Monday, December 19, 2005

North African Chic in Paris

In the Travel section in the Sunday New York Times, an article by Seth Sherwood describes the multiple ways that North African fashion, cuisine, and music are so-o-o hip today in Paris. Inappropriately titled, "In the Heart of Paris, an African Beat" (inappropriate because Moroccans, Algerians, and Tunisians most often tend to think of themselves as part of the Maghreb, the "West" of the Arab-Islamic world), it elaborates on the ubiquity of North African culture in the French capital. Seth describes many of the hippest restaurants, clubs, and boutiques, and his descriptions of the varieties of couscous and tajine dishes is especially enticing. Two of the most noteworthy restaurants are 404 and Andy Wahloo, owned by Hakim and Mourad Mazouz, who own Momo and Sketch in London.

I've been to both Sketch and Momo in London. (An old friend of mine who is a friend of Mourad got us in.) Sketch is unbelievably posh and gorgeous, but not Middle Eastern themed. Momo by contrast is ultra-chic Middle Eastern, with a hookah bar/café upstairs and a restaurant downstairs that features very fine world music. (And Mourad has compiled 3 volumes of fabulous Middle Eastern music, Arabesque [vols. 1-3].)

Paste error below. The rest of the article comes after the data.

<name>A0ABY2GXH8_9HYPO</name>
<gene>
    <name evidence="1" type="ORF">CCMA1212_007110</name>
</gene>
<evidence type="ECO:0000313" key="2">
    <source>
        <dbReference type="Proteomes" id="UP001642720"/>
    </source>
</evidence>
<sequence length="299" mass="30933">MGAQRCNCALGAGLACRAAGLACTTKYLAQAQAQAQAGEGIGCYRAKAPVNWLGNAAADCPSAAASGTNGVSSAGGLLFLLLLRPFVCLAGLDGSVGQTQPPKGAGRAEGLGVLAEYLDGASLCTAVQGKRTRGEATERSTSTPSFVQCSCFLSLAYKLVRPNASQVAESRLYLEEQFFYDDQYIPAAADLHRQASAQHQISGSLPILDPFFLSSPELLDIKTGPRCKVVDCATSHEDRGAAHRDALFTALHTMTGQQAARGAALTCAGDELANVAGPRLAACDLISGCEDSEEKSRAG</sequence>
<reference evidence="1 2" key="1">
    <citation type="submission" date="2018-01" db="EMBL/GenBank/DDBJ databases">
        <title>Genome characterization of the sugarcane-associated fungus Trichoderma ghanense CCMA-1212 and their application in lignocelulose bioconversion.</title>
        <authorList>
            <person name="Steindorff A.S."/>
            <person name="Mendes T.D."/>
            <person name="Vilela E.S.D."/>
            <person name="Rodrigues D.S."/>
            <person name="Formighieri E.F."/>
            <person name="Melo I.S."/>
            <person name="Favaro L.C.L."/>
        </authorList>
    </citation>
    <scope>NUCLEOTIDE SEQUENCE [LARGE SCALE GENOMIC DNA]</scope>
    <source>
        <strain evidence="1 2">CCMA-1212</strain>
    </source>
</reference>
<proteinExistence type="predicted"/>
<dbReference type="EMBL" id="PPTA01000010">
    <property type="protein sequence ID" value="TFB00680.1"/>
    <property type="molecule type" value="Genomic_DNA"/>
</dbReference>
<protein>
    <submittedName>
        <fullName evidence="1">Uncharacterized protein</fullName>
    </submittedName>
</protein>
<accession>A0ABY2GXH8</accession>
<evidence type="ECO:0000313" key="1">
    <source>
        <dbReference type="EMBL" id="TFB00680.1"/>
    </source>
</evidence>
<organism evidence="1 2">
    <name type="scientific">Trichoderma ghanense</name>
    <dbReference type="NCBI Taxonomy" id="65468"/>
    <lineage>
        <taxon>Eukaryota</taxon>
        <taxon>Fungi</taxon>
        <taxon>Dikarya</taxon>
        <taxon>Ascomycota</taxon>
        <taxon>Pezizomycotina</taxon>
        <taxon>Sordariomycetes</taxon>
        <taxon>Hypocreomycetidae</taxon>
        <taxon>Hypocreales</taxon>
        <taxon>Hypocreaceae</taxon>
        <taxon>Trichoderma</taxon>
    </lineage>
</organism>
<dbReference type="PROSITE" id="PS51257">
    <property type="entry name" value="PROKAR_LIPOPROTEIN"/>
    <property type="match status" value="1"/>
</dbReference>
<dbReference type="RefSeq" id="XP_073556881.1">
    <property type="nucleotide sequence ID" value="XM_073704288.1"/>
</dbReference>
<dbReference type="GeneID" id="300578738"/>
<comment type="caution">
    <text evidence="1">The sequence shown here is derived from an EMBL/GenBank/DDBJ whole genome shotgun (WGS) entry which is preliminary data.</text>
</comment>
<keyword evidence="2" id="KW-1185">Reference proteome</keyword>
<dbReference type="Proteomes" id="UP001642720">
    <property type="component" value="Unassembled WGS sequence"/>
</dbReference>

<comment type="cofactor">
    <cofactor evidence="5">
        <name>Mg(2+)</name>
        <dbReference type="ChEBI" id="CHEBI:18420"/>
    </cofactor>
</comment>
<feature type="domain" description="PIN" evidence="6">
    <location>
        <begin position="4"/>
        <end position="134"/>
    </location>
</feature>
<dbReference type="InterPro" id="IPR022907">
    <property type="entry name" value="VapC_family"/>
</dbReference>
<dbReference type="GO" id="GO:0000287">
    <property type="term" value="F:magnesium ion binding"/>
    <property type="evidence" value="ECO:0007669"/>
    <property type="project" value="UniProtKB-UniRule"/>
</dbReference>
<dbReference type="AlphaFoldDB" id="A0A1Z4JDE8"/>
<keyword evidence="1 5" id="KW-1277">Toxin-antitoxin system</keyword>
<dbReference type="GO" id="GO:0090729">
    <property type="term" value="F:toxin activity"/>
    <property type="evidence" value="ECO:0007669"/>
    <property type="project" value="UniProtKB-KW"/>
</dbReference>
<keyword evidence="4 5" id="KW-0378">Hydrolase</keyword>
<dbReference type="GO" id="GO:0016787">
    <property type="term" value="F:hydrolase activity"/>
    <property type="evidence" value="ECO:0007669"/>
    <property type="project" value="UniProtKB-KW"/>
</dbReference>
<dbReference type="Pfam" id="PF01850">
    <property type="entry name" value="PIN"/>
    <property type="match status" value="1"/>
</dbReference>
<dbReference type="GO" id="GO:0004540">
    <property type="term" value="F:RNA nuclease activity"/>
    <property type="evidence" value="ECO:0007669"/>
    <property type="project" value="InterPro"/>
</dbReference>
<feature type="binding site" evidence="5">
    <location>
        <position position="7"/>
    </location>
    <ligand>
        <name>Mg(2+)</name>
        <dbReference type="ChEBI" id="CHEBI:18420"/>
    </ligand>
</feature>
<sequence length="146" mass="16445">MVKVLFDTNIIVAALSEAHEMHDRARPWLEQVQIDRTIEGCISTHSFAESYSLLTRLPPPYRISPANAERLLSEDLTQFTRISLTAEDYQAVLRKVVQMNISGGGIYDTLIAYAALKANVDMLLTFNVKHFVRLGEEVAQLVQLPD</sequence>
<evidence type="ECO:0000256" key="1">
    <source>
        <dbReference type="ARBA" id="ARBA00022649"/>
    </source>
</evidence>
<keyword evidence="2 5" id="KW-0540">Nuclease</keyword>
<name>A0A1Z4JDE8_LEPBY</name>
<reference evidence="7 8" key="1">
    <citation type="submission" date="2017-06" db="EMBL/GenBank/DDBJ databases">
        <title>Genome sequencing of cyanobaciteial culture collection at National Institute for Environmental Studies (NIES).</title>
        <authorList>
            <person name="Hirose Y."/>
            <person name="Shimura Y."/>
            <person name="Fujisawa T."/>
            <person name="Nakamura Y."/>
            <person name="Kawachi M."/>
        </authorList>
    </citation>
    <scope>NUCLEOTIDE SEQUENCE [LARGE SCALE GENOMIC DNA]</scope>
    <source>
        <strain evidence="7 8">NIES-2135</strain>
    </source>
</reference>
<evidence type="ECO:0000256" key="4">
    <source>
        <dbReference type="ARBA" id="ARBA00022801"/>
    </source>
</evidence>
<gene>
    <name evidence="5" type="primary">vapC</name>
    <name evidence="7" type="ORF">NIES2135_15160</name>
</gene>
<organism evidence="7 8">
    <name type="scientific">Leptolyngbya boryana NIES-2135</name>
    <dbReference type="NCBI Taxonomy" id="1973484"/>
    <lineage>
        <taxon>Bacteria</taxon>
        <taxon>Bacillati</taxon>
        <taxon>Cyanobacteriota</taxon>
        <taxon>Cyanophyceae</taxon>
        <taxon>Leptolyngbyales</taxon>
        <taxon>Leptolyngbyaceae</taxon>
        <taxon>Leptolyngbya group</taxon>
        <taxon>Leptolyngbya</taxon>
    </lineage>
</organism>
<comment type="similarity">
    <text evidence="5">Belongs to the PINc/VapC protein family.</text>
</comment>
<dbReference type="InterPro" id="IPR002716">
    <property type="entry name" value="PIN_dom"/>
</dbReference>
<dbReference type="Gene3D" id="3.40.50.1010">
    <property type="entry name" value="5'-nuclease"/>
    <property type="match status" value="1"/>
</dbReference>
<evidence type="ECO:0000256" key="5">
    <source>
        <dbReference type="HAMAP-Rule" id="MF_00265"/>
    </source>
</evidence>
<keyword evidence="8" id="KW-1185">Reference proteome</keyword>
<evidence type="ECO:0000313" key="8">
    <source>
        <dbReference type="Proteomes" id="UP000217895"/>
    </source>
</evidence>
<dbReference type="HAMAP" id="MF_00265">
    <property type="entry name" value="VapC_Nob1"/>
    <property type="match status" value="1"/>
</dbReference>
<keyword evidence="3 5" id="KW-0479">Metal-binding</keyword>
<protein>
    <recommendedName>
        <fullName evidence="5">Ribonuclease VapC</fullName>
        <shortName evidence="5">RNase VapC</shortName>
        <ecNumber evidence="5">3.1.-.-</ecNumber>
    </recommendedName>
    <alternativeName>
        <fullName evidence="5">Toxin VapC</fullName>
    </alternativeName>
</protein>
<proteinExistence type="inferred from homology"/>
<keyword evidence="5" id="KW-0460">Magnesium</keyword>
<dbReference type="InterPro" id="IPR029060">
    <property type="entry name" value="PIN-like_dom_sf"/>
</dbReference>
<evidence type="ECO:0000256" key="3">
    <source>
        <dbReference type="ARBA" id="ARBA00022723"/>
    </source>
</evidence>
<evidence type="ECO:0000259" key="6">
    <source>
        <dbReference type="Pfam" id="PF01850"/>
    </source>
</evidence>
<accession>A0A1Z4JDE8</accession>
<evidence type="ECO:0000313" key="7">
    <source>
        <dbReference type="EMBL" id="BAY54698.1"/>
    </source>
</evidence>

Andy Wahloo, in Paris, is a wonderful pun on "Andy Warhol" which means, "I have nothing" in Maghrebi Arabic.

I'm pleased that Maghrebi culture has become so mainstream in France, and have been involved over the past 15 years in documenting the movement of Arabic music in France from the margins to the center of French pop culture. I'm glad as well that entrepreneurs like Mourad Mazouz, and not just white French citizens, have been key figures in these moves.

But while the "Beurgoisie" has moved into the center of French pop culture, the unemployed and working-class youths of the banlieues have been mostly left behind, as the recent riots show dramatically showed. The fact that Maghrebi culture attracts French bohos (and boho US tourists, if this article does its work) doesn't guarantee jobs, or respect, to Franco-Maghrebi residents of the cité. (Nor does the fact that rap music dominates US pop culture mean that poor blacks will be treated with any consideration when a disaster like Katrina strikes.)

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